While 5G-enabled enterprise solutions offer new revenue streams for telecom operators, they need new capabilities to develop and sell the full solutions, not just the carriage component.
Telecom operators will look to partnerships and/or acquisitions to gain the necessary competence to help customers in key industry verticals to transform their business operations.
Telecommunications companies (telcos) are at a crossroads as they rollout 5G and looking at how to monetize this investment. While they can continue to focus on selling carriage services, with the saturation of mobile subscription and competitive pressure, the hope of increasing ARPU from 5G connectivity remains elusive. Instead, many telcos are looking to enterprise solutions as a way to open up new revenue streams, leveraging 5G’s unique capabilities around ultra-low latency, reliability, and significantly higher throughput. Some will go even further and set new performance parameters with 5G. This shift inevitably involves moving into new territories for the telcos, including IoT, data analytics, cloud services, cybersecurity, etc., and bringing these capabilities together to solve business problems and prove outcomes. Emerging 5G enterprise solutions also tend to target specific use cases across various industries (e.g., smart factory, port automation, and connected utilities). Most enterprises do not know how 5G can help to transform their business and they rely on their technology partners to advise and show them the possibilities. Continue reading “Outlook for 5G-Enabled Enterprise Solutions in 2021: The Potential Telco Game Plans”→
TM ONE has expanded its ICT portfolio and strengthened its professional service capabilities.
However, there is still a gap in its partner ecosystem compared to other providers.
TM ONE held its third LEAP Summit virtually in November 2020. At the event, the provider shared various initiatives not only in enhancing the country network infrastructure in line with the government’s plan, but also in expanding its portfolio and capabilities as a digital transformation partner to Malaysian enterprises. Its focus is on the future of work (e.g., robotics, automation AI), digital competency or skillset, agile working, and Industrial Revolution 4.0 (IR4.0). The provider also shared several actual use cases and showcased its portfolio and capabilities in cloud, cybersecurity, 5G and IoT, and data analytics. This post discusses TM ONE strengths and gaps in the market as well as recommendations for the provider and buyers in the country. Continue reading “TM ONE Leap Summit 2020: Accelerating Digital Transformation in Malaysia Through Expanded Capabilities”→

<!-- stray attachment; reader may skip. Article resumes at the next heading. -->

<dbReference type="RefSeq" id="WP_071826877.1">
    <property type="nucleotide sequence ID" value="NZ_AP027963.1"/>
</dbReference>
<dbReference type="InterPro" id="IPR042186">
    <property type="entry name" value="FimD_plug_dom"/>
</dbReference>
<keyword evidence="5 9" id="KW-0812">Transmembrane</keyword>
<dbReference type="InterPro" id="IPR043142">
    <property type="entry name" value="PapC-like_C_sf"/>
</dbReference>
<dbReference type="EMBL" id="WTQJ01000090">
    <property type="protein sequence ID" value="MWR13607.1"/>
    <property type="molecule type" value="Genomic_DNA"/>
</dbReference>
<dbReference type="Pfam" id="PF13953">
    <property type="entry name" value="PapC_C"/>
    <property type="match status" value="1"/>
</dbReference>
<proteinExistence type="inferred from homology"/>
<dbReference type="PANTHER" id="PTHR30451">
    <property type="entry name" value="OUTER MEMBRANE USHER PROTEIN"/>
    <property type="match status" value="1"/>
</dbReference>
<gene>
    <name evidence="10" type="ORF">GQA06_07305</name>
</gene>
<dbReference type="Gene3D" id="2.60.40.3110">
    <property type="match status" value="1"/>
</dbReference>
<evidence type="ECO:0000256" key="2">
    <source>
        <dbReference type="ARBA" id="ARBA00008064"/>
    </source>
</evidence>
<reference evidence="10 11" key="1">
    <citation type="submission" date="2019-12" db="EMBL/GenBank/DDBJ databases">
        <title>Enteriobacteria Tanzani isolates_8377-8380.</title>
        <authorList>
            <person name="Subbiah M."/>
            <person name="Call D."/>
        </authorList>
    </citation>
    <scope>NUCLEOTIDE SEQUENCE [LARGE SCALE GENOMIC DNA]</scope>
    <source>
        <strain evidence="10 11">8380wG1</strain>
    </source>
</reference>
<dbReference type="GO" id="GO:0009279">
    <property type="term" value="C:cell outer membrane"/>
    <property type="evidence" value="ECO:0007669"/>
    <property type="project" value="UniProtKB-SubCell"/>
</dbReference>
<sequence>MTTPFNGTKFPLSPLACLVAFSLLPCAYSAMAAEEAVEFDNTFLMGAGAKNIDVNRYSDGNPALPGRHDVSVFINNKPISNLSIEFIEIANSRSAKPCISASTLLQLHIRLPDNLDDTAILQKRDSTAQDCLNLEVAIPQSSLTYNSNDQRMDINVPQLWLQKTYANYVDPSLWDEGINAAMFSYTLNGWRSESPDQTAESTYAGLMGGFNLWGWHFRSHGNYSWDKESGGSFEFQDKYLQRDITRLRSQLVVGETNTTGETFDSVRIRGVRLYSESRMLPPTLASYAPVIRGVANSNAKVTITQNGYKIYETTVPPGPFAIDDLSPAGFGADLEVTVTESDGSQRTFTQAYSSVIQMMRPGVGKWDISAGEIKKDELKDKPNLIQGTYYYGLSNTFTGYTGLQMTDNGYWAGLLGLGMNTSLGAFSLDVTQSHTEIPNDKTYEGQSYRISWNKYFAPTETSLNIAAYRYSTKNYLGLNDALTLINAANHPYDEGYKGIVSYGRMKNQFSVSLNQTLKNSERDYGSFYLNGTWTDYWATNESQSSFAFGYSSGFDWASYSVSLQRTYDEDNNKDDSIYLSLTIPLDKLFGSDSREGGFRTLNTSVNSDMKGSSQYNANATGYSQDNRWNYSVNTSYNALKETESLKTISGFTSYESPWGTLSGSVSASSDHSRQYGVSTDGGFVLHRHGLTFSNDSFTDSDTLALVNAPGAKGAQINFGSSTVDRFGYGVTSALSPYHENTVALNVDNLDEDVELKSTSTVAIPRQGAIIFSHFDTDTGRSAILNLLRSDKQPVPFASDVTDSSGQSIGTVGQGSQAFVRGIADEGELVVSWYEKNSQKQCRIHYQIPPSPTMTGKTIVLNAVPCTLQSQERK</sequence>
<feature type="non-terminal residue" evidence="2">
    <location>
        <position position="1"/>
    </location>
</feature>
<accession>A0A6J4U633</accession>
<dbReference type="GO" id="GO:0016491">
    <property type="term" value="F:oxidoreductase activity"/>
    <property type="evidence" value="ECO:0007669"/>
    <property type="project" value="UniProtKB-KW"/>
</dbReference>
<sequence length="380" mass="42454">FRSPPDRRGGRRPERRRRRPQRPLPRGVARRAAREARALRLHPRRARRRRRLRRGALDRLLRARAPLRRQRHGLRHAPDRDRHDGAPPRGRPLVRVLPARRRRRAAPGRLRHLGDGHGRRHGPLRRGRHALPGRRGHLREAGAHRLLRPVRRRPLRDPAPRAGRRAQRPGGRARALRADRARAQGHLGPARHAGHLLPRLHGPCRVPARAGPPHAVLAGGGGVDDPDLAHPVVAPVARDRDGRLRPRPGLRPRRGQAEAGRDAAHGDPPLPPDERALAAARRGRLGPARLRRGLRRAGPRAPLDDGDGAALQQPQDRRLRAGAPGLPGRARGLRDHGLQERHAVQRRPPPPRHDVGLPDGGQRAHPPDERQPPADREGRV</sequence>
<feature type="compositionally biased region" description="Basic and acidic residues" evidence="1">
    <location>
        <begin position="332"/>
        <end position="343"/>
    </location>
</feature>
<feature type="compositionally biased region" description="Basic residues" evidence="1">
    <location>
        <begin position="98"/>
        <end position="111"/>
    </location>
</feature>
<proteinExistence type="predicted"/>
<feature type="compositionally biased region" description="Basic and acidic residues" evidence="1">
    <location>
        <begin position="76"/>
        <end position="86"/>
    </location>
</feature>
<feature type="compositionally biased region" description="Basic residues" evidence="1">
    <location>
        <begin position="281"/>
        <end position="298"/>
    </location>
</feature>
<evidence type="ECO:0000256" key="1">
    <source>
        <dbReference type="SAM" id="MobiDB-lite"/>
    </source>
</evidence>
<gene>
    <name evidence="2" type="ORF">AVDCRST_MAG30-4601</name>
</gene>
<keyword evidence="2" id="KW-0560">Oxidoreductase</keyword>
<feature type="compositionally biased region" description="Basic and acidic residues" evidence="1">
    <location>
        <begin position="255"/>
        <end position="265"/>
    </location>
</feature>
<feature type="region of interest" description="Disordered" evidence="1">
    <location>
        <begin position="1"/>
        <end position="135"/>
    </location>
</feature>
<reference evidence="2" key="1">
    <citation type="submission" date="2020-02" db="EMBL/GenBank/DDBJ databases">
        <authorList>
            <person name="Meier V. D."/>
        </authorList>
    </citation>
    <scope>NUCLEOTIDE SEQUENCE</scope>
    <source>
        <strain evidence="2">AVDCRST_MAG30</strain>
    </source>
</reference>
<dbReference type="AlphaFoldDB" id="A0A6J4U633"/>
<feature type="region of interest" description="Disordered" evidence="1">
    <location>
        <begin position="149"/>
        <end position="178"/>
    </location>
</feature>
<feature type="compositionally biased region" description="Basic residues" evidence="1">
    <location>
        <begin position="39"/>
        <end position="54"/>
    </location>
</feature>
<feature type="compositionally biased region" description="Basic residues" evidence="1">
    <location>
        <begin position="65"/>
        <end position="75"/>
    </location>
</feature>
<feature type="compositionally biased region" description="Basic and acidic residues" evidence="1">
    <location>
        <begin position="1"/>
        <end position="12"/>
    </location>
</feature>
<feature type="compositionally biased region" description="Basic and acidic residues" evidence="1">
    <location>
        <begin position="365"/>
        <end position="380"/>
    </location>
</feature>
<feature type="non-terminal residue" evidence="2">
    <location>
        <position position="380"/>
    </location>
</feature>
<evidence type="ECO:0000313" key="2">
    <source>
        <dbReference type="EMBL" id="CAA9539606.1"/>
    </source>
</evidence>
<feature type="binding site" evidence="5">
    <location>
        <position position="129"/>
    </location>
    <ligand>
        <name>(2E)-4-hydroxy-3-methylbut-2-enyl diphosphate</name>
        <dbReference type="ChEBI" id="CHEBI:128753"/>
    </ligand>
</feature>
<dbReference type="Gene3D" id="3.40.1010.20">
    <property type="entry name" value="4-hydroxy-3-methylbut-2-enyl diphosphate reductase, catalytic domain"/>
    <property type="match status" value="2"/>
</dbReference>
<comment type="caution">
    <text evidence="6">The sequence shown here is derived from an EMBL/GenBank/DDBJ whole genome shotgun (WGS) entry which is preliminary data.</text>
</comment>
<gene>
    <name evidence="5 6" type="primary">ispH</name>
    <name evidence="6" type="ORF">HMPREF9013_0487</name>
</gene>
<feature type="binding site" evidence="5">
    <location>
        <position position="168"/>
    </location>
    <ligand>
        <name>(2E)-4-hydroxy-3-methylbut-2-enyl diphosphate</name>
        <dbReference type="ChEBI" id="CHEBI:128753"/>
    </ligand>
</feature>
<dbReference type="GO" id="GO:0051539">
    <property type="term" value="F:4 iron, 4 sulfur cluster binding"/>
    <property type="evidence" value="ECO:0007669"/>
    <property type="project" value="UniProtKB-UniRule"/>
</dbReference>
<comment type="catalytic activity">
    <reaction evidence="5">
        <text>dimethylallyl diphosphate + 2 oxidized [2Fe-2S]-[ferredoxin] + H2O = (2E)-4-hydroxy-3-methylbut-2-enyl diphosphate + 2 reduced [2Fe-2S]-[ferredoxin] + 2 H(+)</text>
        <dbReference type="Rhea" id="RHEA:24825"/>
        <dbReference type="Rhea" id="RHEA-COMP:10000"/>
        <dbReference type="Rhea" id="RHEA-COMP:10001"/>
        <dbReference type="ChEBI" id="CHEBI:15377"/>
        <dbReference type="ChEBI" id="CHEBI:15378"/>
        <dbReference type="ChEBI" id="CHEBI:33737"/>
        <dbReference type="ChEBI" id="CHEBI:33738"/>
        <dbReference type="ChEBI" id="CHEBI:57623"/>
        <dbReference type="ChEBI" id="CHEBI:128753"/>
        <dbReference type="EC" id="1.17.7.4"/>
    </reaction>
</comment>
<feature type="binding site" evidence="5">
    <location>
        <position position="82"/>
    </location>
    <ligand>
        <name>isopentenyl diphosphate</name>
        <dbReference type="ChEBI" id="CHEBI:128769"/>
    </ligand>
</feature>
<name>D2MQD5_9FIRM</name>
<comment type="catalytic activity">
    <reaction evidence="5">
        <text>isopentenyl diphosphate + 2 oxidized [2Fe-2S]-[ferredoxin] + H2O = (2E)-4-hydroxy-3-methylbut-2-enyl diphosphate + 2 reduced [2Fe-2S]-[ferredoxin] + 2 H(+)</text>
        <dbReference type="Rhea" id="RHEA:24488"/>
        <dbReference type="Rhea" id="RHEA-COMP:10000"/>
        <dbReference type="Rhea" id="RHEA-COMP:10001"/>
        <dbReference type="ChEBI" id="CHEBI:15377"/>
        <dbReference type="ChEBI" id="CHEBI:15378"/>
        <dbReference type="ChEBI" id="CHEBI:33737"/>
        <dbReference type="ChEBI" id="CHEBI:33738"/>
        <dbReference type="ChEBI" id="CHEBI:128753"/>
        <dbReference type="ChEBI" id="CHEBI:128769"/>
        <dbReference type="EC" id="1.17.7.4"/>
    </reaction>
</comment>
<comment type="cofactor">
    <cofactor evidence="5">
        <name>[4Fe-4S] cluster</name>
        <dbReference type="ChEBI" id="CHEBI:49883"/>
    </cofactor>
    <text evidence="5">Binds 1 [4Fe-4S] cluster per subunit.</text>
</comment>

Vodafone Americas is seeing traction with U.S. companies with global voice and data connectivity requirements as well as global companies that need to communicate in the U.S.
Ironically, the mobile-first operator is seeing opportunities to offer these MNCs value-added services such as IoT, UC, and cloud, without having or needing its own mobile footprint in the U.S.
Vodafone Americas offers MNCs in the U.S., Canada, and South America a unique value proposition that allows the operator to draw customers, even among large, well-known U.S.-headquartered enterprises, and service them globally. In the U.S., it operates out of offices in New York, Denver, and San Francisco. It also has an IoT Innovation Lab in San Francisco. For global companies that require U.S. coverage as part of their footprint, Vodafone has established a series of roaming capabilities. While it is not necessarily the lowest-cost provider of these connections, its extensive non-U.S. mobile footprint provides MNCs with the ability to contract with a single provider, which may bring not only deeper discounts but also the convenience factor of having a single company from which to buy connectivity, with visibility and support via consistent platforms. Vodafone Americas is successfully offering many of these approximately 500 companies IoT solutions as well as other strategic services such as cloud, cybersecurity, and unified communications, which also do not depend on the operator having its own U.S. footprint for mobile access. The operator also has some U.S. wireline assets, including 24 PoPs in ‘NFL cities,’ but remains reliant on operator partners for last-mile access. Continue reading “Vodafone Americas Offers Unique Proposition for MNCs, Including U.S. Companies”→